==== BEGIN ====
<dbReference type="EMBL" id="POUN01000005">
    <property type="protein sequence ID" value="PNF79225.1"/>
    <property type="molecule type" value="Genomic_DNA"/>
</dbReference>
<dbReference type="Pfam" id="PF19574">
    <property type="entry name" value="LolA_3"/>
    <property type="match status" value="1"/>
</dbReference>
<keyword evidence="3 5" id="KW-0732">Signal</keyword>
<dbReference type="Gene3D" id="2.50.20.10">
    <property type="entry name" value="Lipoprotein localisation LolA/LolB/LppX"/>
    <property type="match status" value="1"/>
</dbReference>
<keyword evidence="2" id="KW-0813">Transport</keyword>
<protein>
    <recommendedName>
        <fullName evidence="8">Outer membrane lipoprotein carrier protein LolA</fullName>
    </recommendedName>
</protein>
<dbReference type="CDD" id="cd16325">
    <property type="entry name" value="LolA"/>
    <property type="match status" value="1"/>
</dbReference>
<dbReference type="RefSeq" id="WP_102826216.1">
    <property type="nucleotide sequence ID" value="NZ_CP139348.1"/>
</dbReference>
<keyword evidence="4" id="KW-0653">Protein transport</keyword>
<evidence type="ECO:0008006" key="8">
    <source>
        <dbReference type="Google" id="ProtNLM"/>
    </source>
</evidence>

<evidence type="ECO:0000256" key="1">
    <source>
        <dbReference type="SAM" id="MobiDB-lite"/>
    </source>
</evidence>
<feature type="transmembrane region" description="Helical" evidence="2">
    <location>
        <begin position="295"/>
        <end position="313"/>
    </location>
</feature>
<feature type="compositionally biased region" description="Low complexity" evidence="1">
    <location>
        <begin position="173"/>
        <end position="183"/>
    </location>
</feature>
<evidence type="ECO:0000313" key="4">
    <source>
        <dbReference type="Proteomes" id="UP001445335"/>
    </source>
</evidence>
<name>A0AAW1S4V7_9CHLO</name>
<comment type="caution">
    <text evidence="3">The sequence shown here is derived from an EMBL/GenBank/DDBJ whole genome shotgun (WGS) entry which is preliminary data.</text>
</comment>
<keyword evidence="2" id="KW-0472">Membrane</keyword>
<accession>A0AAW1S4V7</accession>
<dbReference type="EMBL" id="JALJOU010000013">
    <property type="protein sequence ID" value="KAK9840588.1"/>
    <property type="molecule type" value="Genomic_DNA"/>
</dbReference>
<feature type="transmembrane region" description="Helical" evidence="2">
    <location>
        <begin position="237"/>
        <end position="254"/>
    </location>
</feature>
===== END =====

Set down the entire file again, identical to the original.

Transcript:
<dbReference type="EMBL" id="POUN01000005">
    <property type="protein sequence ID" value="PNF79225.1"/>
    <property type="molecule type" value="Genomic_DNA"/>
</dbReference>
<dbReference type="Pfam" id="PF19574">
    <property type="entry name" value="LolA_3"/>
    <property type="match status" value="1"/>
</dbReference>
<keyword evidence="3 5" id="KW-0732">Signal</keyword>
<dbReference type="Gene3D" id="2.50.20.10">
    <property type="entry name" value="Lipoprotein localisation LolA/LolB/LppX"/>
    <property type="match status" value="1"/>
</dbReference>
<keyword evidence="2" id="KW-0813">Transport</keyword>
<protein>
    <recommendedName>
        <fullName evidence="8">Outer membrane lipoprotein carrier protein LolA</fullName>
    </recommendedName>
</protein>
<dbReference type="CDD" id="cd16325">
    <property type="entry name" value="LolA"/>
    <property type="match status" value="1"/>
</dbReference>
<dbReference type="RefSeq" id="WP_102826216.1">
    <property type="nucleotide sequence ID" value="NZ_CP139348.1"/>
</dbReference>
<keyword evidence="4" id="KW-0653">Protein transport</keyword>
<evidence type="ECO:0008006" key="8">
    <source>
        <dbReference type="Google" id="ProtNLM"/>
    </source>
</evidence>

<evidence type="ECO:0000256" key="1">
    <source>
        <dbReference type="SAM" id="MobiDB-lite"/>
    </source>
</evidence>
<feature type="transmembrane region" description="Helical" evidence="2">
    <location>
        <begin position="295"/>
        <end position="313"/>
    </location>
</feature>
<feature type="compositionally biased region" description="Low complexity" evidence="1">
    <location>
        <begin position="173"/>
        <end position="183"/>
    </location>
</feature>
<evidence type="ECO:0000313" key="4">
    <source>
        <dbReference type="Proteomes" id="UP001445335"/>
    </source>
</evidence>
<name>A0AAW1S4V7_9CHLO</name>
<comment type="caution">
    <text evidence="3">The sequence shown here is derived from an EMBL/GenBank/DDBJ whole genome shotgun (WGS) entry which is preliminary data.</text>
</comment>
<keyword evidence="2" id="KW-0472">Membrane</keyword>
<accession>A0AAW1S4V7</accession>
<dbReference type="EMBL" id="JALJOU010000013">
    <property type="protein sequence ID" value="KAK9840588.1"/>
    <property type="molecule type" value="Genomic_DNA"/>
</dbReference>
<feature type="transmembrane region" description="Helical" evidence="2">
    <location>
        <begin position="237"/>
        <end position="254"/>
    </location>
</feature>